If confirmed, the planet would be the most Earth-like that has ever been discovered in another solar system and the first strong contender for a habitable one.
More than 400 exoplanets have been discovered by astronomers, but most are gas giants, like Jupiter, that would be inhospitable to life as we know it.
Astronomers used the Keck telescope in Hawaii to study the movement of Gliese 581 in exquisite detail and from their observations inferred the presence of a number of orbiting planets. The team report two new planets in the Astrophysical Journal, bringing the total number known to be circling the star to six.
One of the planets, named Gliese 581g, has a mass of three to four times that of Earth and takes 37 days to orbit the star. Astronomers believe it is a rocky planet with enough gravity to retain an atmosphere.
Unlike the previously discovered planets, Gliese 581g lies squarely in the region of space were life can thrive. "We had planets on both sides of the habitable zone — one too hot and one too cold — and now we have one in the middle that's just right," Vogt said.
One side of the planet is always facing the star, much as one side of the moon constantly faces Earth. This means that the far side of the planet is constantly in darkness. The most habitable region of the planet would be the line between the light and dark regions.
"Any emerging life forms would have a wide range of stable climates to choose from and to evolve around, depending on their longitude," Vogt said.
The average temperature on the planet is estimated to be between -31 to -12C, but the ground temperature would vary from blazing hot on the bright side and freezing on the dark side.
"The number of systems with potentially habitable planets is probably on the order of 10 or 20 percent, and when you multiply that by the hundreds of billions of stars in the Milky Way, that's a large number. There could be tens of billions of these systems in our galaxy," said Vogt.
Video from a camera attached to a weather balloon that rose into the upper stratosphere and recorded the blackness of space.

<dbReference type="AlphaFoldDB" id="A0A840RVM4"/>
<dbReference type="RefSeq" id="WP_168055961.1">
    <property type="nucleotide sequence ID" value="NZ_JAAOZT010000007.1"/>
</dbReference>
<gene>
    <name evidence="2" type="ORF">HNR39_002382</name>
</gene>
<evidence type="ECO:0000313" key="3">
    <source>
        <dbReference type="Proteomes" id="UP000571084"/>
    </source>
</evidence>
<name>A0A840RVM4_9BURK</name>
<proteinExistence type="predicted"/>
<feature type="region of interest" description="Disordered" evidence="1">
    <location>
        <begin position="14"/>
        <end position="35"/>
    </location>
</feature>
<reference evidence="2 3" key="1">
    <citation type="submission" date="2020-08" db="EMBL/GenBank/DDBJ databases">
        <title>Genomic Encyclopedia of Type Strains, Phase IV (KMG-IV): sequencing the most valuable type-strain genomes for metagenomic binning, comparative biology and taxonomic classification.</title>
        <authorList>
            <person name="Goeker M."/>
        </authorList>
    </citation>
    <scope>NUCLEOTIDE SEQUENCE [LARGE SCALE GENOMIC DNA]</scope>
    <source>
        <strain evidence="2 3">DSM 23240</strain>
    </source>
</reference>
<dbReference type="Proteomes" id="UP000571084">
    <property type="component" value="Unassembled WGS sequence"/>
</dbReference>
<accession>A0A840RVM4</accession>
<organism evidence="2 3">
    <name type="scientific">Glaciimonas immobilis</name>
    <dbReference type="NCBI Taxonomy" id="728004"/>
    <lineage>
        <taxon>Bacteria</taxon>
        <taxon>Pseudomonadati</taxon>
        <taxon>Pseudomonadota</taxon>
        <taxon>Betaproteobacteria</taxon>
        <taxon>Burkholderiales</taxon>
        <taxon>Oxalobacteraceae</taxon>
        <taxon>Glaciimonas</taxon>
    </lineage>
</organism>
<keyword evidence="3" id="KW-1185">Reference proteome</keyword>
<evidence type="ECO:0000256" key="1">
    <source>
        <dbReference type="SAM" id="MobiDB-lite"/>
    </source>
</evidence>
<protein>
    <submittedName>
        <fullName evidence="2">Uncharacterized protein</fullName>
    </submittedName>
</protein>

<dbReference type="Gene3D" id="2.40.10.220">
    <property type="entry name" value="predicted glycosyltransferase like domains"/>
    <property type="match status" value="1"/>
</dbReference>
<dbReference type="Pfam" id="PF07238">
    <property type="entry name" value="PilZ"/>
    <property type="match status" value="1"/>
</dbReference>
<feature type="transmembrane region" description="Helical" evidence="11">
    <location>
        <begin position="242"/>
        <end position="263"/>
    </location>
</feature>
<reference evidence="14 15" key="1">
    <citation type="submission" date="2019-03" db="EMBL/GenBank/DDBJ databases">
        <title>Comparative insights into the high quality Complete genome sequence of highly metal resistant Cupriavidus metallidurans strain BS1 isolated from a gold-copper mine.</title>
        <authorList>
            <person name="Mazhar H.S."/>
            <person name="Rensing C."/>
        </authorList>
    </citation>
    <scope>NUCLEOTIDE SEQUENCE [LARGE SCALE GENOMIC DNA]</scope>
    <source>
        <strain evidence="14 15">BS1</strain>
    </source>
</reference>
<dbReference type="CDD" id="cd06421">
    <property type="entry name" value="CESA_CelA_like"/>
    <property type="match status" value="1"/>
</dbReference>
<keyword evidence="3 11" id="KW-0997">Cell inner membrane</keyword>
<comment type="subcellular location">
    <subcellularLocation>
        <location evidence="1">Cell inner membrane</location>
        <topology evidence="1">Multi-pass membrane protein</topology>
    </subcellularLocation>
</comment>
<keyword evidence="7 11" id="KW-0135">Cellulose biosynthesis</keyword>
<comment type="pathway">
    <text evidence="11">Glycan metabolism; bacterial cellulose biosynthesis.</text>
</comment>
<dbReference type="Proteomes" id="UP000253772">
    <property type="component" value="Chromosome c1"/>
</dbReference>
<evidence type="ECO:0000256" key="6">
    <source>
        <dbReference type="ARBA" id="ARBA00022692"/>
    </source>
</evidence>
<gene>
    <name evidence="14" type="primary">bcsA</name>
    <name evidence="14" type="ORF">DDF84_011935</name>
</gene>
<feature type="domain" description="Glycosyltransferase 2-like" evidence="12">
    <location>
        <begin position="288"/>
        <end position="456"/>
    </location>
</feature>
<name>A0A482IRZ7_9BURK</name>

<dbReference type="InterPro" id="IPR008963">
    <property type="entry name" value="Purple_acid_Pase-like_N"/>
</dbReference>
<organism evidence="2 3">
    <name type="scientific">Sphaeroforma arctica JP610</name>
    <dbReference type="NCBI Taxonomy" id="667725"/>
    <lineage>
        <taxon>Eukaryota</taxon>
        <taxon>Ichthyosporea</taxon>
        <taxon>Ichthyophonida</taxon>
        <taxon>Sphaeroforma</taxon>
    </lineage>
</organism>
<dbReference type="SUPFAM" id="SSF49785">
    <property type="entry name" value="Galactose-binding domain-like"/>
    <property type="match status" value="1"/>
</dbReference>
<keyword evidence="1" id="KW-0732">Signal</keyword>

that video was AWESOME, barb! thanks for posting!
I don't understand the question, and I won't respond to it.
It made me very giddy! I hope to do something like this with my kids someday!
i was all anxious and nervous when the balloon burst. i was like, "gah! it's covering up the camera! i wanna see the descent!" yes, i'd love to do something like that. my friends and i are always looking for fun projects to throw ourselves into (currently writing a movie), but something like this would totally appeal to the severe geekiness in us all!
I don't understand the question, and I won't respond to it.
Last edited by Girl Friday; 10-04-2010 at 12:40 AM. Reason: I'm a tard
^ The was posted about a few posts up.
The GL581 result bothers me. There are lots of quotes floating around from Vogt that say he's "100% certain" that there is life on the newly discovered planet, which was obviously meant just to sensationalize the story for the press. Almost nothing in science is 100% certain. The detection of that planet isn't 100% certain. This is the 7th planet they think they've detected, and who knows if the perturbations from the other 6 are contributing to a pattern they don't understand, rather than the pattern being a real detection of a 7th planet. The mass of the planet is also uncertain; models for planet masses produce notoriously large error bars. Additionally, GL581 is not a solar analogue - it's an M dwarf. What life would be like around such a low mass, low temperature star, we don't know. And the planet is said to be tidally locked - one dark side and one light side. So if water/life exists, does it only exist in the 'dawn' and 'dusk' areas on the planet? Also unknown. I would think the formation of life in such a narrow band would improbable.
I understand the need to have the public excited and informed about astronomy. I really do. But this missed the mark for me, and I think there is a bit of politics involved between the major players in this field that is influencing the way this was released.